Teams who are set up to win the Tour are usually happy to have the leader’s jersey, but when they have it they’re expected to defend it, and that can be quite a workload for domestiques. It’s why Astana were happy to let Gallopin take yellow for a day in 2014. Lemond took yellow “too early” in 1991, (after the ITT on stage 8) and his team, who picked a lot of climbers for the mountain stages at the back end of the Tour, had to ride to control flat stages in Norther France early in the 2nd week, and by the time the mountains rolled around they were spent. Lemond was on his own from day 1 in the Pyrenees and his race was over.
Sorry to be pedantic, but your memory of that Tour seem a bit hazy, LeMond only had the jersey for 3 days before the mountains. Wasn't like they were defending it for a week or anything. You are right in that he was isolated on the first mountain stage, but he still finished with all the favourites. It was the following stage to Val Louron where he lost the Tour and had to be paced home by his team-mate Eric Boyer.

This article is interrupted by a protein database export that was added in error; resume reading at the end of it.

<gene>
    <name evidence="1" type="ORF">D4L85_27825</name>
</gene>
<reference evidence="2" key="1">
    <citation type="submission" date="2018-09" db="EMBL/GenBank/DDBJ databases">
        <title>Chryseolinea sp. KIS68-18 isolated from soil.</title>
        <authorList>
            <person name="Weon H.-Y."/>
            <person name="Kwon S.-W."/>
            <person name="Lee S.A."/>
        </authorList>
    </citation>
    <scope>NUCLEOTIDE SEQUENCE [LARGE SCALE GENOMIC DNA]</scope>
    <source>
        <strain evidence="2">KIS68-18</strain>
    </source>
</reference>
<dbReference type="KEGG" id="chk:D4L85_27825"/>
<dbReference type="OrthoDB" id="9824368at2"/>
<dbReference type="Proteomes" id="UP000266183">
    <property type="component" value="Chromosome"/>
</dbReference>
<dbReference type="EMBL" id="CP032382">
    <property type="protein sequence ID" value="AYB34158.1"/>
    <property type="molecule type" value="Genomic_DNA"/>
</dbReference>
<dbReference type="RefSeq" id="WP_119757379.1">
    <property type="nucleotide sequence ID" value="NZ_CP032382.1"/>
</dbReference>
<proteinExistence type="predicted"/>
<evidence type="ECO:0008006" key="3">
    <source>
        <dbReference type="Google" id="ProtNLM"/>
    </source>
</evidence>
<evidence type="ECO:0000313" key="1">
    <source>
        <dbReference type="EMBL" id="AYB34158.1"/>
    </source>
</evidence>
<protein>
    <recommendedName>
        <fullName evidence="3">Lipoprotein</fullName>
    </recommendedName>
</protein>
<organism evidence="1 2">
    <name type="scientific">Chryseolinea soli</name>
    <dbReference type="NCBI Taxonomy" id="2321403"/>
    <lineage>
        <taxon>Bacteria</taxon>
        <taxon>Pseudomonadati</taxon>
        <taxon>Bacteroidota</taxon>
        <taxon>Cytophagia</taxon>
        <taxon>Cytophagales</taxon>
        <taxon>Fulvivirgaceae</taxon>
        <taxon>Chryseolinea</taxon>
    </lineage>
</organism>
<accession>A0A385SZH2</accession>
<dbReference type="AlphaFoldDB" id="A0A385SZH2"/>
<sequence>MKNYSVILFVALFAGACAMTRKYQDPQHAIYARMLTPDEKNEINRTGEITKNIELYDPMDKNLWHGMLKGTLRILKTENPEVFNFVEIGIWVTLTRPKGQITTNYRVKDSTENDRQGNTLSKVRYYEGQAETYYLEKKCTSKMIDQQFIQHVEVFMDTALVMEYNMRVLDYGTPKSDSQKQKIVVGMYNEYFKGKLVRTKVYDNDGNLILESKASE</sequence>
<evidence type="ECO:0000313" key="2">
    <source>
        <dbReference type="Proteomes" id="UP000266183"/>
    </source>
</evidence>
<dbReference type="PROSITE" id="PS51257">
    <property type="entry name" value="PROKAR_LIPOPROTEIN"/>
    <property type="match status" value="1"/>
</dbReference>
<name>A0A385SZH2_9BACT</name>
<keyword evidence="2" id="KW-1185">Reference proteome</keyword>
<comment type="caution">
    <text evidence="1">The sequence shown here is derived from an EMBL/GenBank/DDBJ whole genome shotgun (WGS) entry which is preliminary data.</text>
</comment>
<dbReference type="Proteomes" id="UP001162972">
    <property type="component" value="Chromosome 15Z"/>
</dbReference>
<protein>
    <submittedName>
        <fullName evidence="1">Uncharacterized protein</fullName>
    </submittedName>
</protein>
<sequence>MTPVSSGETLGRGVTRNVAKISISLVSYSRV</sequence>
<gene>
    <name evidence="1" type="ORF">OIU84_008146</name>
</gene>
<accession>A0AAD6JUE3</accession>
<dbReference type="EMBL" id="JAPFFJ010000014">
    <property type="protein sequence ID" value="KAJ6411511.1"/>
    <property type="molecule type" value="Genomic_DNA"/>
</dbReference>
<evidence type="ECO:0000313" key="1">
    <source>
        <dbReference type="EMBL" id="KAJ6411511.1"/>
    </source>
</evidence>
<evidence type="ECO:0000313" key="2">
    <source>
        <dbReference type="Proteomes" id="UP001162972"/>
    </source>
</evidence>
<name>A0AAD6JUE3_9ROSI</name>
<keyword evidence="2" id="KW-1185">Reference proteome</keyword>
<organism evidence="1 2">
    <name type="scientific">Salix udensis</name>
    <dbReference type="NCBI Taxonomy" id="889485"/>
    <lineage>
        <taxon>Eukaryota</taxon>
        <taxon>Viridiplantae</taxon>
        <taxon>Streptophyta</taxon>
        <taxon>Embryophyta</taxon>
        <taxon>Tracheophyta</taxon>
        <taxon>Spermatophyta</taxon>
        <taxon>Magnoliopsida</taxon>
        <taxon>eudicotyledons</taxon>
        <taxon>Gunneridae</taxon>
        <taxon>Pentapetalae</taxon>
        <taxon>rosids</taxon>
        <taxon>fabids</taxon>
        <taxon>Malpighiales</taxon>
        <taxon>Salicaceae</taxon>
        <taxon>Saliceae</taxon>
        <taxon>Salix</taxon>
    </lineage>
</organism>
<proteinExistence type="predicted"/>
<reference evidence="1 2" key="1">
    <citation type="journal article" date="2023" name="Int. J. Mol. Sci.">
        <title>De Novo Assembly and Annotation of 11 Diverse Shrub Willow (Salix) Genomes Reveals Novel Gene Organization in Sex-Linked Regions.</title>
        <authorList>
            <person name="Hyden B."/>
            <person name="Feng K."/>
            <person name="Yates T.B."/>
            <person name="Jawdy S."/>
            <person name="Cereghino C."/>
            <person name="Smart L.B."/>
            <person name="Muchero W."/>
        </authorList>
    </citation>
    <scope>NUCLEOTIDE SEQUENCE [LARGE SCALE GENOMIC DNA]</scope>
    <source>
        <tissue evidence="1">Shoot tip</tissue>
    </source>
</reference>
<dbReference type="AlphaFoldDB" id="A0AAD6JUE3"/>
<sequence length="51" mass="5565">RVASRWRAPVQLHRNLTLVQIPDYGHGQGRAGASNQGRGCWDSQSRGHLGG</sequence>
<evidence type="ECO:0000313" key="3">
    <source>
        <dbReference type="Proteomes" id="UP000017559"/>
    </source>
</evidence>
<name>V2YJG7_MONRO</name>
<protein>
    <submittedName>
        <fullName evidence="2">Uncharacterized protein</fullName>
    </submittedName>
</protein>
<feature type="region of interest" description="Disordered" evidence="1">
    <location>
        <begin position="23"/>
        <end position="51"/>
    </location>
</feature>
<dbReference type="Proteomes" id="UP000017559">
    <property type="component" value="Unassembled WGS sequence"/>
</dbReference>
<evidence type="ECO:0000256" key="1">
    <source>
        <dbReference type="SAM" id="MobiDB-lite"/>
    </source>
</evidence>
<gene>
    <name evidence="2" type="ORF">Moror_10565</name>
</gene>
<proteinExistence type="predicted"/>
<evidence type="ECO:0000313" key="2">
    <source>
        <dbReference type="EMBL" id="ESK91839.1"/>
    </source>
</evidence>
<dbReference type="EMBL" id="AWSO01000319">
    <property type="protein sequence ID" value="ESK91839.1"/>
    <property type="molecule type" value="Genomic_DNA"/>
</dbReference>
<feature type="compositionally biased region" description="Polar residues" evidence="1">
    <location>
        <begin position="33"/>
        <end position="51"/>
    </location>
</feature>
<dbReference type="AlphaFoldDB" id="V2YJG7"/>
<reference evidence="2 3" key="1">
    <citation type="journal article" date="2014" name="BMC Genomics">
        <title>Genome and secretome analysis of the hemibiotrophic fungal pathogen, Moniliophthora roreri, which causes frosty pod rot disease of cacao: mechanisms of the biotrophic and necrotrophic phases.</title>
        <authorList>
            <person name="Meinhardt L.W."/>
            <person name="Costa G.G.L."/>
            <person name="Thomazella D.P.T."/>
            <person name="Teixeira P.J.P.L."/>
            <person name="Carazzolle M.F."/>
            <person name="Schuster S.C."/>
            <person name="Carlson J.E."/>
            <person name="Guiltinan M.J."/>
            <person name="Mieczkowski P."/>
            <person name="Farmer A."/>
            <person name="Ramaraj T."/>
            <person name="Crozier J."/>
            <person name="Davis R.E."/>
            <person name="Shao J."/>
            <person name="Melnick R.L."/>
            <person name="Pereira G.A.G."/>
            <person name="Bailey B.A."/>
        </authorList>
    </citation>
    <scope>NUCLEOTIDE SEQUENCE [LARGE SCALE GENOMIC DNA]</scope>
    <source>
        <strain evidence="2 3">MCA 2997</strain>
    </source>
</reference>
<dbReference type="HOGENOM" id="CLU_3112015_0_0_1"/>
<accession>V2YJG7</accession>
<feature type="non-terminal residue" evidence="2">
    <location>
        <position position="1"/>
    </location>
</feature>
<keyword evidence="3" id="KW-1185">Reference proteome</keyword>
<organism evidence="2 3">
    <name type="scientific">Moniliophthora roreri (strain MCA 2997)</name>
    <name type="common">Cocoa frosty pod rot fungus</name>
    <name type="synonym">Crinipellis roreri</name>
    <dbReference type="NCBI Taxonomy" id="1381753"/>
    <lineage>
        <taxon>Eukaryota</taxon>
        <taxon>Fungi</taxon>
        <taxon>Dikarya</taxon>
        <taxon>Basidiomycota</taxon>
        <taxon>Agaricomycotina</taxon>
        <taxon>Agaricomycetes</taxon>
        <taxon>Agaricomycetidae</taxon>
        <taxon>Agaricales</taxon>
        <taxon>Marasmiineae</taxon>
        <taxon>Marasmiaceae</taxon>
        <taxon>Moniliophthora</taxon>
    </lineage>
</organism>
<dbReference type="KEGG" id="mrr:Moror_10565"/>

LeMond was flying at the start of that Tour, but faltered badly on that one stage. On his team, Robert Millar and Atle Kvalsvoll, two of his main mountain men were involved in crashes in the first week. Kvalsvoll abandoned and Millar was riding in a neck brace and was nowhere near his normal level because of it. Definitely more difficult when you lose 2 of your best mountain domestiques, but I think it was more down to LeMonds own decline than anything. He won in 89 with virtually no team.
 
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Sorry to be pedantic, but your memory of that Tour seem a bit hazy, LeMond only had the jersey for 3 days before the mountains. Wasn't like they were defending it for a week or anything. You are right in that he was isolated on the first mountain stage, but he still finished with all the favourites. It was the following stage to Val Louron where he lost the Tour and had to be paced home by his team-mate Eric Boyer.